Gone are the days when carmakers felt the need for speed. As a new batch of concept cars proves, when automotive designers are tasked with meeting strict emissions regulations, it’s all about wild-looking rides.
Much of the emerging focus is on small electric cars targeted at short-range city commuters. Audi, BMW, GM and Volkswagon all have models aimed at urbanites. Because driving in dense traffic makes high speed maneuvering wishful thinking, zip isn’t the purpose of these cars’ designs. Instead, the goal is curb appeal. Single driver vehicles, two-seaters with a passenger sitting behind the driver and designs inspired by Formula One racers are all on the table.
If electric cars are the future of the short haul, hybrids, such as the one designed by Jaguar, are destined to become the kings of the open road. The benefits of these cars are their extended range and ability to combine electric motors with fuel-sipping turbocharged V6 engines that emulate the fast-forward thrust of the large V8 engines that were once synonymous with the American roadster.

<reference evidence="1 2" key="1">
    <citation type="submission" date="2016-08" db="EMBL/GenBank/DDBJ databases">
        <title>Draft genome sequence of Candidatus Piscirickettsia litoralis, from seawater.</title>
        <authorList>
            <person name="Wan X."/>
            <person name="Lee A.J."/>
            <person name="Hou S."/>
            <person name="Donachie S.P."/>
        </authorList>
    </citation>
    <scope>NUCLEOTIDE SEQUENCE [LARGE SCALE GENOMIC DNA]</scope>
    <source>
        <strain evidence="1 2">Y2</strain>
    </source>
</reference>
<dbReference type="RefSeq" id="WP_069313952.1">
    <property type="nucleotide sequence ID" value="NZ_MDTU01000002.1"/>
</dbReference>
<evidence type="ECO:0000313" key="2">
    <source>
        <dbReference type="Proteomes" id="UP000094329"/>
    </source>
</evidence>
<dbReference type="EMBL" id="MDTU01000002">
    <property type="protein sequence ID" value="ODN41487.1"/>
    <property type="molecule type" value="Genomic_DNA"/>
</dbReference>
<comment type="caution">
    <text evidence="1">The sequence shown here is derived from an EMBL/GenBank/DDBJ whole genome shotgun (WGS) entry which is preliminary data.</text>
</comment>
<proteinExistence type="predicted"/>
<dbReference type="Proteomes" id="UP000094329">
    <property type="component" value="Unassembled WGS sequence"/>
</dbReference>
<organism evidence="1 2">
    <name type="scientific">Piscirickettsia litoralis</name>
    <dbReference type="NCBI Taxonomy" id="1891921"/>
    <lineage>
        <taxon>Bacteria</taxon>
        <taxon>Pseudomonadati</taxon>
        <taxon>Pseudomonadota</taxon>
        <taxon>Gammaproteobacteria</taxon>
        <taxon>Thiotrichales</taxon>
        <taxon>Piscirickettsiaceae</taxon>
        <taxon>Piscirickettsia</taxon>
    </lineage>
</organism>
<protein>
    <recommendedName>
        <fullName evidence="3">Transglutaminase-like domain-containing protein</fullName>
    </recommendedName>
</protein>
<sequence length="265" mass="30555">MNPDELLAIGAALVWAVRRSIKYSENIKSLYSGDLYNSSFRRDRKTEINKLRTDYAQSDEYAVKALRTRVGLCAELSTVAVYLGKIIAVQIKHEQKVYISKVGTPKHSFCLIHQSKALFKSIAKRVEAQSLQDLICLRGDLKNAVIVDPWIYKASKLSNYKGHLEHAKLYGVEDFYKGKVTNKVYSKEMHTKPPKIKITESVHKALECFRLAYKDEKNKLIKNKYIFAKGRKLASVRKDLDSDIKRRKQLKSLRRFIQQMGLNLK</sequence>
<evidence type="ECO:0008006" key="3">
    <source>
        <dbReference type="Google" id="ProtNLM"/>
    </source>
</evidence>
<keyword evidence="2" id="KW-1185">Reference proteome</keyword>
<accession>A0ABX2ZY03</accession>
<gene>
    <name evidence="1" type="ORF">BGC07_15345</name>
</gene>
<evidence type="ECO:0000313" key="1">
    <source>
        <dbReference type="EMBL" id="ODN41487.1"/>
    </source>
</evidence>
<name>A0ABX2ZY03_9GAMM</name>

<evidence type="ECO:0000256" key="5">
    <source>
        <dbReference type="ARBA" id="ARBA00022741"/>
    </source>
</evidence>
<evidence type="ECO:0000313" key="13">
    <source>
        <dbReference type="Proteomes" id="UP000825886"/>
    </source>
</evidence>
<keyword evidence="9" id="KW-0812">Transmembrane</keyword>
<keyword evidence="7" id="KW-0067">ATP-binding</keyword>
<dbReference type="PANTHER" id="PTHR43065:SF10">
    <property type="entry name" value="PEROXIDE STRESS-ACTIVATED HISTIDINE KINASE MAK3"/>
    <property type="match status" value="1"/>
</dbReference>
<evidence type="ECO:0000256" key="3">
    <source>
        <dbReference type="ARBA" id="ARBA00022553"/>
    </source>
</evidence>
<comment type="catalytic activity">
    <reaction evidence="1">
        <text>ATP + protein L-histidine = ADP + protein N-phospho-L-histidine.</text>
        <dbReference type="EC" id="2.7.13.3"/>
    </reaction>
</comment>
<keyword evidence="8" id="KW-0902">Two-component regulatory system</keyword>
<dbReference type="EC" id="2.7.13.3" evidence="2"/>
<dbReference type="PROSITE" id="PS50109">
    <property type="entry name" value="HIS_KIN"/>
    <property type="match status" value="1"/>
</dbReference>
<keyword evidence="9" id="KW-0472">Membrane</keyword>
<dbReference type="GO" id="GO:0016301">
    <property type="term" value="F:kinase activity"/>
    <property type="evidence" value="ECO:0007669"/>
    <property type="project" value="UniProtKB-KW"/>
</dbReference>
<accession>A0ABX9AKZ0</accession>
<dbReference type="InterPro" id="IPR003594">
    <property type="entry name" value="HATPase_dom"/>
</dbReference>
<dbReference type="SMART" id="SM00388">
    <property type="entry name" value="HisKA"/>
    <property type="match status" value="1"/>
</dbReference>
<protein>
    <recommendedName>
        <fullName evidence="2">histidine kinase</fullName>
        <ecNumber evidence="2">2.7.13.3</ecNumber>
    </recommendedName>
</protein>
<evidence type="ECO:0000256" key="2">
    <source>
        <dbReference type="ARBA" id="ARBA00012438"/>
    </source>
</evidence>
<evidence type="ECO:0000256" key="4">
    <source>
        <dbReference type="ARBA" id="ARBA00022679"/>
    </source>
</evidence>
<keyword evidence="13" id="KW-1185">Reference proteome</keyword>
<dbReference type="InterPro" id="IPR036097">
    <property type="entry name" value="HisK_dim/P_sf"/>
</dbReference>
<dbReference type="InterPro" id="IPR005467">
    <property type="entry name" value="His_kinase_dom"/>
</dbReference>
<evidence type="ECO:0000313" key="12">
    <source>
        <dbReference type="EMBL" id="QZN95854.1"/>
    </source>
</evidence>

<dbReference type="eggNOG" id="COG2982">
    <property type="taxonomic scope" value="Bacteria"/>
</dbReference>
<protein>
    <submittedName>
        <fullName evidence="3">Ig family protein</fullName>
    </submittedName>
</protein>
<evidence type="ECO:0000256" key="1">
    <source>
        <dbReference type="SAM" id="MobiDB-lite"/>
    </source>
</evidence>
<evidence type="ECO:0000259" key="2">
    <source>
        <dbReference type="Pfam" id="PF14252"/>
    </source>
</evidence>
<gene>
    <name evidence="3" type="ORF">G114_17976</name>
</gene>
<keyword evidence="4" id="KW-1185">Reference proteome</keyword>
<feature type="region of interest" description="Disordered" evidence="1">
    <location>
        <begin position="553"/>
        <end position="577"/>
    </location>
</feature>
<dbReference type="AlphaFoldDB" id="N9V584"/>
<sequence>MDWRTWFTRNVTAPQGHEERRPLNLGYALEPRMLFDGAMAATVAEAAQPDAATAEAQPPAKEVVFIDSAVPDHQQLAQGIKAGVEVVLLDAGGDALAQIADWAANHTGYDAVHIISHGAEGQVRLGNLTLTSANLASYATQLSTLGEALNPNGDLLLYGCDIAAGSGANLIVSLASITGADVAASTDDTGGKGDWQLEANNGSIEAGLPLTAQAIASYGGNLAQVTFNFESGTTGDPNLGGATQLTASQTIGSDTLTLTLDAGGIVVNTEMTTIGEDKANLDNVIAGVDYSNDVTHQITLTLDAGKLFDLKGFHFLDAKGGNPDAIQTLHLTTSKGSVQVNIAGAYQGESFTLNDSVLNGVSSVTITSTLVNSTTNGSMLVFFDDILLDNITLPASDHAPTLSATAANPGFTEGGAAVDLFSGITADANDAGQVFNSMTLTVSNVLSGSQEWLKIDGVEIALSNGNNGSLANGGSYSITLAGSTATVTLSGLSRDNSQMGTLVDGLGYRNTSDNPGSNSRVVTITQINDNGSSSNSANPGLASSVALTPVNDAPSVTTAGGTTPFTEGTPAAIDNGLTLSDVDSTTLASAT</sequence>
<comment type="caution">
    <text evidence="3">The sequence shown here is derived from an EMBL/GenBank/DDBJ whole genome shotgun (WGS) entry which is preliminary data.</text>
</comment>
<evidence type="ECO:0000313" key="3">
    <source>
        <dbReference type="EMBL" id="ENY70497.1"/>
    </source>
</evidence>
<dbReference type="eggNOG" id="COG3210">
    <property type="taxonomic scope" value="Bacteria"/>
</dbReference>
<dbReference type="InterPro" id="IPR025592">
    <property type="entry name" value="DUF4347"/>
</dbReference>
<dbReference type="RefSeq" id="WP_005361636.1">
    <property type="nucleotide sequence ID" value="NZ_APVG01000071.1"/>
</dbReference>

The fastest and most luxurious hybrids on the road are likely to bear European markings. Even though Detroit’s R&D muscle has been curtailed by financial ailments, Ford’s EVOS fastback, Chevrolet’s hybrid Miray sports car and Cadillac’s Ciel convertible suggest that Detroit is still capable of innovative thinking. But even the California upstart Fisker isn’t shy about acknowledging its debt to Europe. And Chrysler, leaning on its Fiat relationship, is intending to bring a Maserati Kubang SUV to U.S. shores in the near future. Detroit’s efforts, and Asia’s as well, pales by comparison to European carmakers, where designers seem free to rethink the whole idea of personal automotive transportation.
Herewith, some of the year’s best prototypes that may just show up in the lane next to you.